The 881st Squadron started operations on Saipan with only 10 of the authorized B-29 aircraft and early losses reduced this by several. Capt. Curtis flew only 2 combat missions in Dec and one was a weather Recon on Dec 24-25 over Tokyo. Replacement aircraft started coming in January and the 2nd one was assigned to his crew, Z Square 12 (#44-69721) and at the same time they were designated a lead crew. His bombing accuracy in the early missions left much to be desired. The 9 to 12 aircraft formation all dropped bombs on the lead aircraft to insure the planned impact pattern. The designated lead crew concept allowed improvement in bombing accuracy by special training. His crew was given scarce B-29 time for 4 training flights in Jan and again in Feb in Z Square 12 and they were assigned combat missions only as lead or deputy lead.

Capt. Curtis continued to train his bombing team with flights on Mar 3, 5 and 7 in preparation for their next lead assignment.  On Mar 8 an unusual Wing meeting of all staff personnel including lead crew A/C was called.  Gen LeMay outlined the concept of low-level incendiary strikes against the heavily defended Tokyo.  Since this was a maximum effort, our precision trained lead crew would be a part of this mass strike. The initial impression of a B-29 traffic jam with the air filled with bombs and machine gun rounds was frightening.  As the details unfolded, many safeguards were revealed to reduce the chance of self-inflicted loss.  Ammunition was removed from machine guns (except maybe the tail). Various routes to the target area were used to avoid in route congestion. Cruising and bomb run indicated airspeeds were assigned along with staggering altitudes over about 4,000 feet to provide controlled bomb waves over different aiming points. This required one bigger, faster discipline. A big unknown factor was what kind of a reception they would get. Curtis forgot what he was told in the intelligence briefing about their defense capability, but as they approached their bomb run it looked like all hell was breaking loose and he couldn’t be sure if that was good or bad. As it turned out, it was good, Tokyo was burning.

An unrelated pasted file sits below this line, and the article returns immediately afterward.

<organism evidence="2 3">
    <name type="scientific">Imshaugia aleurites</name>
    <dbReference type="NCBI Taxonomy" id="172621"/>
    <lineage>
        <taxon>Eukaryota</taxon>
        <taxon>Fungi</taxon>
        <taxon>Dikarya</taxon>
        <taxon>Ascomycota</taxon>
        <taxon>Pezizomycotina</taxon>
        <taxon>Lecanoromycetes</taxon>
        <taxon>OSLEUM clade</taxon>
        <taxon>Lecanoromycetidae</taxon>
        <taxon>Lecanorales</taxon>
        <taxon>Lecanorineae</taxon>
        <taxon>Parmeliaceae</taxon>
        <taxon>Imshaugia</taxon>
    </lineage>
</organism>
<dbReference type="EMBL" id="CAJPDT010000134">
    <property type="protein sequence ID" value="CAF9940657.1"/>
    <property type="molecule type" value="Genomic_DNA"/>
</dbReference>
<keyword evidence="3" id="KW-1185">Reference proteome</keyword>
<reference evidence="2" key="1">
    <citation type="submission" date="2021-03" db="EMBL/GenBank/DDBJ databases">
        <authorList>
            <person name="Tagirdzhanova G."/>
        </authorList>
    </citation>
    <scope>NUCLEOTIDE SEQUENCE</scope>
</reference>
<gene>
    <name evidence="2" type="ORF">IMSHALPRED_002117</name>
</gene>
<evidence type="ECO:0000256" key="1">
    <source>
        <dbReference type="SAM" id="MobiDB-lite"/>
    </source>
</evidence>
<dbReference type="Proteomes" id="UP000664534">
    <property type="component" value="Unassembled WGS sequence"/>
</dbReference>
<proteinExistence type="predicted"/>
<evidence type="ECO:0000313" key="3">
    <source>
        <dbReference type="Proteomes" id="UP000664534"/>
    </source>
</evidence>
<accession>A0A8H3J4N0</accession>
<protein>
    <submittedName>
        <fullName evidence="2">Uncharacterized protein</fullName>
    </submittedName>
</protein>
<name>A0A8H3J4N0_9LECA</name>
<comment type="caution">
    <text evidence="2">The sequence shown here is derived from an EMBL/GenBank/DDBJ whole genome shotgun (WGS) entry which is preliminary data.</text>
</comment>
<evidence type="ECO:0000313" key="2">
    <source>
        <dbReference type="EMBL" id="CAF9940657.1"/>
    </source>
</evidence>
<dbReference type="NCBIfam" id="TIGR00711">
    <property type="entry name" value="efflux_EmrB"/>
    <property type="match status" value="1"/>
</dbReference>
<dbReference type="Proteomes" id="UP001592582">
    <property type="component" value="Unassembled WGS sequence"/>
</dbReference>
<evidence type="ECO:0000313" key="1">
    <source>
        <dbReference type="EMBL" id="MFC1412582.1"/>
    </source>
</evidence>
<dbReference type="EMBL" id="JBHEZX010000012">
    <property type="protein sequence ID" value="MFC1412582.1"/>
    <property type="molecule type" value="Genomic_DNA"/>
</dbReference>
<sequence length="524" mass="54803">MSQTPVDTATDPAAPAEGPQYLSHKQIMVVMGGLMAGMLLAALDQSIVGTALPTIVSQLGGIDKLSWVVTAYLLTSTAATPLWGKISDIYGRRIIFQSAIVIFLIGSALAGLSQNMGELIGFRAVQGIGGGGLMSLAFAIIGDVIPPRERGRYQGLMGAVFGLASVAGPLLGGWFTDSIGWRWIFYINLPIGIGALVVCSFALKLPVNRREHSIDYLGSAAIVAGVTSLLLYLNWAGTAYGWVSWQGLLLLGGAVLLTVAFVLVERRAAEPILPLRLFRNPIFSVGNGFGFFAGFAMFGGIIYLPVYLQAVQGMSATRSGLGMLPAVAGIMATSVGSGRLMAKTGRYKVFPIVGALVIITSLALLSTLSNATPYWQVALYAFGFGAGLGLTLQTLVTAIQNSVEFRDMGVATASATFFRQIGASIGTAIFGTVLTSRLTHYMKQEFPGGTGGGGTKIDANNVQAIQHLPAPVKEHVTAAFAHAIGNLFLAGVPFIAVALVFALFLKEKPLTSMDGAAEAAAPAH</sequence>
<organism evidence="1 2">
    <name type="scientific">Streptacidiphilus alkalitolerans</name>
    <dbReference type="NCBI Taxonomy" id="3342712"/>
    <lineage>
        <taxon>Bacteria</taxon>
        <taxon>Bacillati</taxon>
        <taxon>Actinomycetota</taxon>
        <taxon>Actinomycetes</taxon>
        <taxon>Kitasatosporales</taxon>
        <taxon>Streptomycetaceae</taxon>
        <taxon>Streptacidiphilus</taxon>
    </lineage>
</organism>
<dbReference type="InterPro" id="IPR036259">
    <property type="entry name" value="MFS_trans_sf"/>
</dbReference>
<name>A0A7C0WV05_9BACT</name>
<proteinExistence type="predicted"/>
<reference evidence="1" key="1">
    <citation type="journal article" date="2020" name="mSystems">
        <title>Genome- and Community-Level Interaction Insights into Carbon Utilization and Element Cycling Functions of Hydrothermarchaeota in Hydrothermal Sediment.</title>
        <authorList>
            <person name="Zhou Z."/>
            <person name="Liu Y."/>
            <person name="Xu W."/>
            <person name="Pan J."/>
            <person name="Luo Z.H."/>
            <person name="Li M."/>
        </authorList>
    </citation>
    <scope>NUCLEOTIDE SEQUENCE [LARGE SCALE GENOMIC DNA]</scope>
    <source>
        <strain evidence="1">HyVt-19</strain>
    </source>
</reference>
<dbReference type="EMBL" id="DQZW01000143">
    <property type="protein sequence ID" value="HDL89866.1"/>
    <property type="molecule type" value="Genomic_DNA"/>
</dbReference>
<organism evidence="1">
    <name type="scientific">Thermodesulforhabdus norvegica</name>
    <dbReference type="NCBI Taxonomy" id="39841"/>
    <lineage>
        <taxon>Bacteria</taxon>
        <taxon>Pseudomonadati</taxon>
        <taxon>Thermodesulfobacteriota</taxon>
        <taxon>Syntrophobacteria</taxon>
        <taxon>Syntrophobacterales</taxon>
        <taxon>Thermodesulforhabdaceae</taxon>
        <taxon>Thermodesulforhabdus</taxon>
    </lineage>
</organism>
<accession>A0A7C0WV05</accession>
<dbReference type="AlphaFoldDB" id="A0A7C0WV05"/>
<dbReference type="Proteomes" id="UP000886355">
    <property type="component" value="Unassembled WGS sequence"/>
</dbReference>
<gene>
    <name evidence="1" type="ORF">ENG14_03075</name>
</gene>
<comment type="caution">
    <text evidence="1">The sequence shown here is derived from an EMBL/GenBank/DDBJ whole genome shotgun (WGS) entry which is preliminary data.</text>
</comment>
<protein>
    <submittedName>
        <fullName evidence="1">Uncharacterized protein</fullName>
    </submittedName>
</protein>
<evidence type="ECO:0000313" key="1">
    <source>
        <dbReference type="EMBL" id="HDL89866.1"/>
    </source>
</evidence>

They were normally met at their hardstand after a combat mission by the crew chief and his crew ready to start on the long task of mending and maintaining the aircraft for the next run. The morning after the first incendiary strike on Tokyo they arrived to see bomb loading trailers. The new tactic was highly successful and they are going back for an encore tomorrow night. As it turned out, Z sq. 12 stayed in commission and Capt. Curtis and his crew they flew all 5 missions.

Capt. Curtis interrupted his strikes against strategic targets from April 17 to 28 to fly sorties against Kyushu airfields during the invasion of Okinawa. There was little opposition and bombing was done at medium altitude. The demolition bomb load had a mixture of delayed fuses up to 48 hours to discourage repair of their runway

Loading bombs

Feathering Z-Square-12